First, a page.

Failure to comply with Article III may result in the imposition of additional fines and legal action under the processes outlined in the Community Documents.
DECEMBER 2019: Retention pond still not repaired.
April, 2019: Retention pond stops functioning.
June 2019: Vendor contract indicates a "documented 8' X 8' sinkhole."*
HOA paid $4,850.
September 13, 2019: Grounds & Safety Committee meeting minutes--
"The crack in the small pond ended up being 20 feet long ... it appears that the crack may be extended beyond what was capped, so the pond is still leaking water."
November 9, 2019: When asked about the retention pond at the Budget meeting the Board announced it will be waiting until, at least, January 2020 to "look at the problem with the new management company."***
Really? The retention pond hasn't been functioning for NINE MONTHS! It is an important component of our storm water management system and the HOA's responsibility.
If this problem cannot be resolved, the cost to completely rebuild the pond could cost $30,000 - $50,000.**
*Source: Vendor contract, June, 2019: "Excavation of 8' X 8' documented sinkhole."
**Source: October 10, 2019 Board Meeting, Treasurer's Report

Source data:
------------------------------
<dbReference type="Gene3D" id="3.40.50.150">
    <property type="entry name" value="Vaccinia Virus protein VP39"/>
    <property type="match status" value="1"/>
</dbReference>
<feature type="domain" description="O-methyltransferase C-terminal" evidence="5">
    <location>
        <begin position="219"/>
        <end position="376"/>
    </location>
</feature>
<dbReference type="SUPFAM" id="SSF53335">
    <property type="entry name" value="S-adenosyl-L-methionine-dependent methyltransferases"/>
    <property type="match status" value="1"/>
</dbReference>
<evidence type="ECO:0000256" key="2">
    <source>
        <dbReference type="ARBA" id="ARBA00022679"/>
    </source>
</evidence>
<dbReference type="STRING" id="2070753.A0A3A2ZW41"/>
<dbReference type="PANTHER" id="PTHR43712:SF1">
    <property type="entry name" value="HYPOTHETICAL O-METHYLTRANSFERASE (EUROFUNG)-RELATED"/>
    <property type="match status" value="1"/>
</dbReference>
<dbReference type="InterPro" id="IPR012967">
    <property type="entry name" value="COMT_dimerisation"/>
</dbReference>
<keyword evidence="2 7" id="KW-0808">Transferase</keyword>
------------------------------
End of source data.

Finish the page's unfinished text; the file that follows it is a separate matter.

***November 9, 2018 Budget Meeting
We have been asking for the development of a maintenance plan for three (3) years. Not conducting regular inspections of common and limited elements, including roofs and siding, is a violation of the Declaration.* The HOA is responsible for [preventive] maintenance of roofs and siding.**
*Source: Declaration - Article 3.3 (e), page 6
**Source: Declaration - Article 3.3 (c), page 6
**Source: Declaration - Definitions, page 4
STRATEGIZE ALL YOU WANT, YOU WILL NEVER SEE ANY RESULTS UNLESS YOU ACTUALLY START DOING THINGS.
(March 2019) Board Response to Residents' Requests for Inspection and Maintenance Records and Reports:
"The Board has appointment (sic) an Asset Management Project Team (AMPT) who currently is working to develop a strategy and process for inspection of the areas of individual units for which the HOA has maintenance responsibilities. Once this strategy and process is finalized and approved by the Board, an implementation plan which will include the time frame, the companies and/or individuals performing the services and the costs of the inspection services will be shared with all residents."
"ASSET MANAGEMENT PROJECT TEAM" -- TWELVE (12) MONTHS AND STILL STUCK IN "ANALYSIS PARALYSIS."